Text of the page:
Reflex Photonics unveils chip-level optical interconnect

MAY 27, 2008 By Stephen Hardy -- Reflex Photonics, a Canadian company that has made its greatest noise in board-to-board and rack-to-rack communications, has unveiled the third leg in its interconnectivity tripod.

MAY 27, 2008 By Stephen Hardy -- Reflex Photonics (search for Reflex Photonics), a Canadian company that has made its greatest noise in board-to-board and rack-to-rack communications, has unveiled the third leg in its interconnectivity tripod. The company's new Light on Board HyperDense product line of parallel channel optical components focuses on intra- and inter-PCB applications, with an emphasis on optically connecting ICs.

Like the company's recently announced active optical cable and SNAP 12 offerings, the HyperDense line leverages Reflex Photonics' LightABLE parallel optical subassemblies, says company president and CEO Gary Moskovitz. Because of the subassemblies' small size, they can be packaged to provide space-effective, high-speed chip-to-chip links over distances as short as an inch, he asserts.

Each HyperDense component features 12 individual parallel fiber optic channels integrated into MT-based I/O connector modules. The HyperDense products can be configured as transmitters, receivers, or transceivers, with up to eight I/O connector modules available for each type of product.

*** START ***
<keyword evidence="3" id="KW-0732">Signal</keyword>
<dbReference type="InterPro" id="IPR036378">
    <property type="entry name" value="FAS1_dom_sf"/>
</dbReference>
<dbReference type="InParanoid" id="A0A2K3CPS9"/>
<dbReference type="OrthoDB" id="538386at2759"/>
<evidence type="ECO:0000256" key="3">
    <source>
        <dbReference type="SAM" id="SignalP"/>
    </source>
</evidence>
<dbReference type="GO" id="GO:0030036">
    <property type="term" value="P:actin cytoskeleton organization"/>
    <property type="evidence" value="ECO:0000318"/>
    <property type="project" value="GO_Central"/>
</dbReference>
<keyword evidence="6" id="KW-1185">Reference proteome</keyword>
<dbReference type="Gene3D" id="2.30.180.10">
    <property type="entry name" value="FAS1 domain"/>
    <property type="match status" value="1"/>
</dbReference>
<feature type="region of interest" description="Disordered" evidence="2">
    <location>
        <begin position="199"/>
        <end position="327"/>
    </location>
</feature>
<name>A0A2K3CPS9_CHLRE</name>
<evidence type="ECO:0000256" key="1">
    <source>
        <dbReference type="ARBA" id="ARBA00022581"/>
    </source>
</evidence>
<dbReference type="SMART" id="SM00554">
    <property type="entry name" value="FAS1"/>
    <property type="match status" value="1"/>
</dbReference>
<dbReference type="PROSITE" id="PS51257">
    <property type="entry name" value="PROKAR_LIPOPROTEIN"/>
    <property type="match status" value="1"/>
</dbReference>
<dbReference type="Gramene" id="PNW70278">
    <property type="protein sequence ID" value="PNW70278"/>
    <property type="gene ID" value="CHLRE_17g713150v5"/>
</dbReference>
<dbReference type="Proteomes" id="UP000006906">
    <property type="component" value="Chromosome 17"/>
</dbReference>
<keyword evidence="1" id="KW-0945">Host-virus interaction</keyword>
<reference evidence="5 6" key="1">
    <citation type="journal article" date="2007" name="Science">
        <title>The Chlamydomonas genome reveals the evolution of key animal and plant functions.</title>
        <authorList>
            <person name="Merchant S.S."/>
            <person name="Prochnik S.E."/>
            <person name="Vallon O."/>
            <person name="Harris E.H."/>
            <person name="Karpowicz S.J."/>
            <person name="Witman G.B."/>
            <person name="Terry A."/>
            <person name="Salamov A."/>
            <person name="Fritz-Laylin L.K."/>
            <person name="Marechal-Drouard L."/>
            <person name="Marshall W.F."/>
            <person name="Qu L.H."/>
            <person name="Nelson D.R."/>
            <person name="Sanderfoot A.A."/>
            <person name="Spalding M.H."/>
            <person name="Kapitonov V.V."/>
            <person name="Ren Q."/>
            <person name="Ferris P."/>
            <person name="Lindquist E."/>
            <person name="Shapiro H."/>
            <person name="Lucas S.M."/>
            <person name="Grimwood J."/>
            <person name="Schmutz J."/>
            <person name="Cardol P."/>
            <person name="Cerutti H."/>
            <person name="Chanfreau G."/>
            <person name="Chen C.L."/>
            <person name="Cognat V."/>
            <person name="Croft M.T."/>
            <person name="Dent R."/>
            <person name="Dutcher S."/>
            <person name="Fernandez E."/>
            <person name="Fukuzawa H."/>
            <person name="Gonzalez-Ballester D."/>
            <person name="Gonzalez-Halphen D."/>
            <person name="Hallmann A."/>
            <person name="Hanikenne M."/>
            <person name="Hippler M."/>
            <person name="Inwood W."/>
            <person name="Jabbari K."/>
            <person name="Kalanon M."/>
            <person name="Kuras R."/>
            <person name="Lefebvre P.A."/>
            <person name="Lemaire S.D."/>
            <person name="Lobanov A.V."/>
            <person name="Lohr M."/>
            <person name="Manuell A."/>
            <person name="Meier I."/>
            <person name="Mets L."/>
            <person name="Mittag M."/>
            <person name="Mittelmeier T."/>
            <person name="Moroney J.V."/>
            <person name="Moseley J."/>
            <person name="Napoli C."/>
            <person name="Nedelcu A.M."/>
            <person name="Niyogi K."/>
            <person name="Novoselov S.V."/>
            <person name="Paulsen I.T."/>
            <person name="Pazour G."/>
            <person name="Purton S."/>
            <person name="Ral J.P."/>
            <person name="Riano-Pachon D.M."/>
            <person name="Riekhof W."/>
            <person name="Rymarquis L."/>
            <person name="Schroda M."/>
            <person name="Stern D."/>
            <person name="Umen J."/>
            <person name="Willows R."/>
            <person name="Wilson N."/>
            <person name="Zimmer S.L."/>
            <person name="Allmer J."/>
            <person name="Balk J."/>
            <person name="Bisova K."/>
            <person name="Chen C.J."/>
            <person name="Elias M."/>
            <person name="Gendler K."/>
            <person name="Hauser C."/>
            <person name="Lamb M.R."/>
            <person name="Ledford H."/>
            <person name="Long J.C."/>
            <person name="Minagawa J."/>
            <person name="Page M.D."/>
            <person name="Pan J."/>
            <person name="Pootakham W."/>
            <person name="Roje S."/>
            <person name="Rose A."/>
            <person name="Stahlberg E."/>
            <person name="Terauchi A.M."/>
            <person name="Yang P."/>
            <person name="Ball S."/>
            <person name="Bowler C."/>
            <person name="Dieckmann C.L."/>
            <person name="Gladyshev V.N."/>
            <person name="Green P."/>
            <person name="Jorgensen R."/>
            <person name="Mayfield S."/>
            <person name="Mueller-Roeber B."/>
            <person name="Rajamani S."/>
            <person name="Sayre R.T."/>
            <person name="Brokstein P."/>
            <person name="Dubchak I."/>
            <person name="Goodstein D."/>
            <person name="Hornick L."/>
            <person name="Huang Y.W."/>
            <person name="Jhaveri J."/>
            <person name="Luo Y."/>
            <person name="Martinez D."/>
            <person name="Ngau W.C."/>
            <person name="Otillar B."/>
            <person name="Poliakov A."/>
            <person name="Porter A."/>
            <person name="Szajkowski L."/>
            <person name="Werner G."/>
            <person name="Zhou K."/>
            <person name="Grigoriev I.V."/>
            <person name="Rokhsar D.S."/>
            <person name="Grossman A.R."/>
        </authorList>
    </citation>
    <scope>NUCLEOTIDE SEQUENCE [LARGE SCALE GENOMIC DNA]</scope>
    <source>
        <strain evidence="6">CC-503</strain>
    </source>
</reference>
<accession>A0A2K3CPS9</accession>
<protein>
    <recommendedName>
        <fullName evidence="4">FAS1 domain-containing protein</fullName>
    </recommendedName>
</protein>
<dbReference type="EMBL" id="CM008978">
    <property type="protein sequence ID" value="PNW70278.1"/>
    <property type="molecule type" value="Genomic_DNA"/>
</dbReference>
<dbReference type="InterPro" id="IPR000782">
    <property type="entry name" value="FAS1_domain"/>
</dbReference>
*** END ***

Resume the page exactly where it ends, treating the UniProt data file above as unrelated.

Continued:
The company has designed the HyperDense line to be small enough to be embedded within an IC package via a pick-and-place procedure. The company has developed a prototype BGA package that contains two 12-channel connectors, with each channel capable of supporting 5 Gbits/sec. Moskovitz envisions a fully configured HyperDense application would aggregate up to a terabit per second (96 channels of 10 Gbits/sec each). The transceivers can handle simultaneous bi-directional data in the aggregate of up to 480 Gbits/sec, with each of the 48 receive and 48 transit channels running at 10 Gbits/sec.

The use of parallel optics technology provides significant cost, power, and real estate savings, Moskovitz says. For example, the interconnection technology also can be used for chip-to-transceiver links. For applications that require high port density, a large number of single-channel transceivers could thus be replaced by a smaller number of parallel transceivers, he explains.

The HyperDense line is making its debut at the Electronic Components and Technology Conference (ECTC) in Lake Buena Vista, FL, this week.

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